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Two white boys in matching white button-down shirts and blue-and-white striped ties were interviewed by host Steve Doocy, who asked senior Sam Schroder, “Something like five years ago, there was a pep rally where one of the members of the school body appeared to have blackface on. People even ask you to explain that. How do you explain that?”
Schroder told host Steve Doocy that the blackface was just “school spirit.”
“We have many themes. Like nerd, business, whiteout, blueout, blackout—as you’ve seen in the video. Ever since I’ve gone to CovCath, we haven’t been able to wear black paint because of the video, but I know the kids meant nothing by it, it’s just showing school spirit.”
The video in question actually shows four students in blackface, screaming around a Black basketball player of an opposing team. The video has been deleted from Covington Catholic’s YouTube channel, but screenshots are still widely available on Twitter.
America’s history of using blackface goes back to the 1830s, according to the National Museum of African American History & Culture. White performers would blacken their faces and perform in so-called minstrel shows, the purpose of which was to mock Black people for the entertainment of whites. “These performances characterized blacks as lazy, ignorant, superstitious, hypersexual, and prone to thievery and cowardice,” according to the museum’s website.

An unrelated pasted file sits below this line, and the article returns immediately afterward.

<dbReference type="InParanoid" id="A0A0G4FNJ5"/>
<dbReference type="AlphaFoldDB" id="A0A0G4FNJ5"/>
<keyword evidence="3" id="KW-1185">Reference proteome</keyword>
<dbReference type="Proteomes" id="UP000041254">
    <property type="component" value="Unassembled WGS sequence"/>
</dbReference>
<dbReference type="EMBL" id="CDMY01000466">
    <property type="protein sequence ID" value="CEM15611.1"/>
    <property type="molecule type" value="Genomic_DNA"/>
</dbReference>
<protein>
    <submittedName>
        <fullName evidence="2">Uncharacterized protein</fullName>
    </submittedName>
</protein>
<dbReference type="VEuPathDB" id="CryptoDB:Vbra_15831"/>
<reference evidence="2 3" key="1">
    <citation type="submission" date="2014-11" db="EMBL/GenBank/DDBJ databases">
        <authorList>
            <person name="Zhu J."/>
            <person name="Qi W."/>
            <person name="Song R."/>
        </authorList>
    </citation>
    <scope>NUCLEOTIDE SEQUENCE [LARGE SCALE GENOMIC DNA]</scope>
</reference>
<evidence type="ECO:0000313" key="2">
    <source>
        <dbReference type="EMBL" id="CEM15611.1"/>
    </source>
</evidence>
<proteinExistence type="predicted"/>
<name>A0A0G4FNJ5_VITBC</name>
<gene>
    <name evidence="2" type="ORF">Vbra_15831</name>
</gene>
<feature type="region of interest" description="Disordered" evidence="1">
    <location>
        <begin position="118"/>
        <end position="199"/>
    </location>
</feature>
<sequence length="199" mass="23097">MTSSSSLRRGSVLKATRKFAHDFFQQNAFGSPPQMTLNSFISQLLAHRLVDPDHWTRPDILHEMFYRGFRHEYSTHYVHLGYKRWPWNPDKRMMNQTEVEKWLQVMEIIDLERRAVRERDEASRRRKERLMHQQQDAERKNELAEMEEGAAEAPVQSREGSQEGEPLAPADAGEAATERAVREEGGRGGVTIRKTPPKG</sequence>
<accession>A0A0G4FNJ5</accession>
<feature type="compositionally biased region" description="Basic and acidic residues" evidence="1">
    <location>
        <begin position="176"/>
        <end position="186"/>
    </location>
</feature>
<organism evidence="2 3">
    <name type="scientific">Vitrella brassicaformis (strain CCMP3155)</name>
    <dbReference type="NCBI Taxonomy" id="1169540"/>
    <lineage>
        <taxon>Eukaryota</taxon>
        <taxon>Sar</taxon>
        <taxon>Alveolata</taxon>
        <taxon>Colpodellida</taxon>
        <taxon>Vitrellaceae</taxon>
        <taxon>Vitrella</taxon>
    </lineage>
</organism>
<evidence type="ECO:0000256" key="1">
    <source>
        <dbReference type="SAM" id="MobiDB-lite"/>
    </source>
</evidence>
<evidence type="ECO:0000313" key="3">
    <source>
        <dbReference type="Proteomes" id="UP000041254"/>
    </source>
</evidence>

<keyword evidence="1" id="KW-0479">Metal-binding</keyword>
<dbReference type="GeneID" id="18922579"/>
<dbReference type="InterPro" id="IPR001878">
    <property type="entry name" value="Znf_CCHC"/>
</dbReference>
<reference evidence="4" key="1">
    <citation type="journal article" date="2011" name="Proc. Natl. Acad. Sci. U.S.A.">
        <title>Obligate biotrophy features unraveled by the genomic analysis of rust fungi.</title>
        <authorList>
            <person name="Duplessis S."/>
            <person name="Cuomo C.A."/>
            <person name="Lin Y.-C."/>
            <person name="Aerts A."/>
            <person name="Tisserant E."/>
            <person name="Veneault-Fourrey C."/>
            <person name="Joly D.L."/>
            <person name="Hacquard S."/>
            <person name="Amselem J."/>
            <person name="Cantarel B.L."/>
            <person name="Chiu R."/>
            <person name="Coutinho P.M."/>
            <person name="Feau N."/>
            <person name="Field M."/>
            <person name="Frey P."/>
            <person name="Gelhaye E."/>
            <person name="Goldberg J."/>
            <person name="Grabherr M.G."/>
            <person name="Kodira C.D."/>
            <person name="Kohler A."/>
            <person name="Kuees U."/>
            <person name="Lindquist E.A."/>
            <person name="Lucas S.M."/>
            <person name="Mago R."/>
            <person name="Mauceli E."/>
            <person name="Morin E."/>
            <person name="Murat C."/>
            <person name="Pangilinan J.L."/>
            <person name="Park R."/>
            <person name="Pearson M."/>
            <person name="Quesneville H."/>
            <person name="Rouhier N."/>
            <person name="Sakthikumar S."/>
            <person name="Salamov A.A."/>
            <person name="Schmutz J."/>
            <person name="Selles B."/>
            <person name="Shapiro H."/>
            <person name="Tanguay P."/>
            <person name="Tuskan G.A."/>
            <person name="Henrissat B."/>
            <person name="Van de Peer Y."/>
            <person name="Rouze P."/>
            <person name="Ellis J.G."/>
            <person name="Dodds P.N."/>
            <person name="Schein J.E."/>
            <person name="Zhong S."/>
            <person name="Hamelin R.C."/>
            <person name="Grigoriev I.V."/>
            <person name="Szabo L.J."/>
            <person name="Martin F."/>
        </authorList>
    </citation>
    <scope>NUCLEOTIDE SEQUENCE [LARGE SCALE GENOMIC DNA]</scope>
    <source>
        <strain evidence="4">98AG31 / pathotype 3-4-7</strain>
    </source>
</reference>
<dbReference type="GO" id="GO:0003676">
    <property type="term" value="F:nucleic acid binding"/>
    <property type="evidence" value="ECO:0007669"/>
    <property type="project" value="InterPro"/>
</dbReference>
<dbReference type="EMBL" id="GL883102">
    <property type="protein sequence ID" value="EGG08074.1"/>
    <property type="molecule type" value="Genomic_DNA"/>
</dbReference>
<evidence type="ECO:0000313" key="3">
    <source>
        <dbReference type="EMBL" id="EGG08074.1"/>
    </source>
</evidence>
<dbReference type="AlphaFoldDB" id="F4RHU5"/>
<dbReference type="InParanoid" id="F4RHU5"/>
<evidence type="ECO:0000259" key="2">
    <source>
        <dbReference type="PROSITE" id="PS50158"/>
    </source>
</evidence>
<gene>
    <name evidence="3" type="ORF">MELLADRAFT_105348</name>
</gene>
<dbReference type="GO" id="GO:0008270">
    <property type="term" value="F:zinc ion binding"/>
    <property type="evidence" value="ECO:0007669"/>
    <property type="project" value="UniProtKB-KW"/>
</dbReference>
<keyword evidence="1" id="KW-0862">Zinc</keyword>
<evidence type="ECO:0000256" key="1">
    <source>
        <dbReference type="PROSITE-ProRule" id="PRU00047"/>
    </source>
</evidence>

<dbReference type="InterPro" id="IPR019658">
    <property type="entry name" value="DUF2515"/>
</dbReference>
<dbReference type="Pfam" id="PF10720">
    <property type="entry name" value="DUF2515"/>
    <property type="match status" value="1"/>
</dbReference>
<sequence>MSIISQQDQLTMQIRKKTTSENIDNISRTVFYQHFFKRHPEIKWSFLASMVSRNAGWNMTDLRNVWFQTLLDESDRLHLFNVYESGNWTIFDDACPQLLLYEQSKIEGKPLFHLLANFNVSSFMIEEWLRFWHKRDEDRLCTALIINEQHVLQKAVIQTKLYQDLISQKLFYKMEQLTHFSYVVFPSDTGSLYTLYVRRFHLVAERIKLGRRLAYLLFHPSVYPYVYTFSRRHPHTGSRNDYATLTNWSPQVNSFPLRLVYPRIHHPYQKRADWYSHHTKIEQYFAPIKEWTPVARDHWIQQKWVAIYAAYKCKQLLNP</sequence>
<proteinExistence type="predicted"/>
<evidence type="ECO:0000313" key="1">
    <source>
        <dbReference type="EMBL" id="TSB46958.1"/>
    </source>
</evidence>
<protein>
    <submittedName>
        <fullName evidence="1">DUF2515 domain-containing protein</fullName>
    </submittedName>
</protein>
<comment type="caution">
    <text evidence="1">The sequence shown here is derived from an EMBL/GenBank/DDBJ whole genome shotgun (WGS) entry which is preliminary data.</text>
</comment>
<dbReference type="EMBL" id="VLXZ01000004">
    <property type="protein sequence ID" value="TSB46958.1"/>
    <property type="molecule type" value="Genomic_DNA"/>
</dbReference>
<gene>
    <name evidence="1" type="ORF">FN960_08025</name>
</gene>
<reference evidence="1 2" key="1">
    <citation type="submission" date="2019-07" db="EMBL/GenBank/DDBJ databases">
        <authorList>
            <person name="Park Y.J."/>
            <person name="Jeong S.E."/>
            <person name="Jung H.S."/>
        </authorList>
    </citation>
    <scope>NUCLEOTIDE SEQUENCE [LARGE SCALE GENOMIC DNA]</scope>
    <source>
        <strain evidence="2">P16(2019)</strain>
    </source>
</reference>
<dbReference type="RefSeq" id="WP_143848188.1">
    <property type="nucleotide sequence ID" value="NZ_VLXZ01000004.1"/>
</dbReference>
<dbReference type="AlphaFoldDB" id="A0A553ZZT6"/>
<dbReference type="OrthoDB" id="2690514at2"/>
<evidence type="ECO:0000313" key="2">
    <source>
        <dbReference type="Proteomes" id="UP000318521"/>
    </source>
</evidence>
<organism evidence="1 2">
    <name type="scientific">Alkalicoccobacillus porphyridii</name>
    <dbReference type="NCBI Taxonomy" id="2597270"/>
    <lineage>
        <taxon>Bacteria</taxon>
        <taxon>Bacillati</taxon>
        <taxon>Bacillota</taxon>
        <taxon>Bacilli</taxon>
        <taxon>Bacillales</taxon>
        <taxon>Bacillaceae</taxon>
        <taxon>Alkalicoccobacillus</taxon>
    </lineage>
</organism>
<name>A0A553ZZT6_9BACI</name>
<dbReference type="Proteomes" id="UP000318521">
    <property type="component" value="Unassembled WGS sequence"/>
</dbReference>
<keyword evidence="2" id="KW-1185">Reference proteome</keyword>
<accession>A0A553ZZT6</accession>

“Blackface performances grew particularly popular between the end of the Civil War and the turn of the century in Northern and Midwestern cities, where regular interaction with African Americans was limited. White racial animus grew following Emancipation when antebellum stereotypes collided with actual African Americans and their demands for full citizenship including the right to vote,” the museum explains.
In recent popular culture, former Fox News host Megyn Kelly was fired from her position at NBC last year, in part due to controversy over blackface.
Kelly defended the use of blackface in Halloween costumes. “Back when I was a kid, that was OK, as long as you were dressing up as a character,” she said on her morning show, which was canceled shortly thereafter.
H/T the Daily Beast
Ellen Ioanes is the FOIA reporter at the Daily Dot, where she covers U.S. politics. She is a graduate of Columbia Journalism School, and her work has appeared in the Guardian, the Center for Public Integrity, HuffPost India, and more.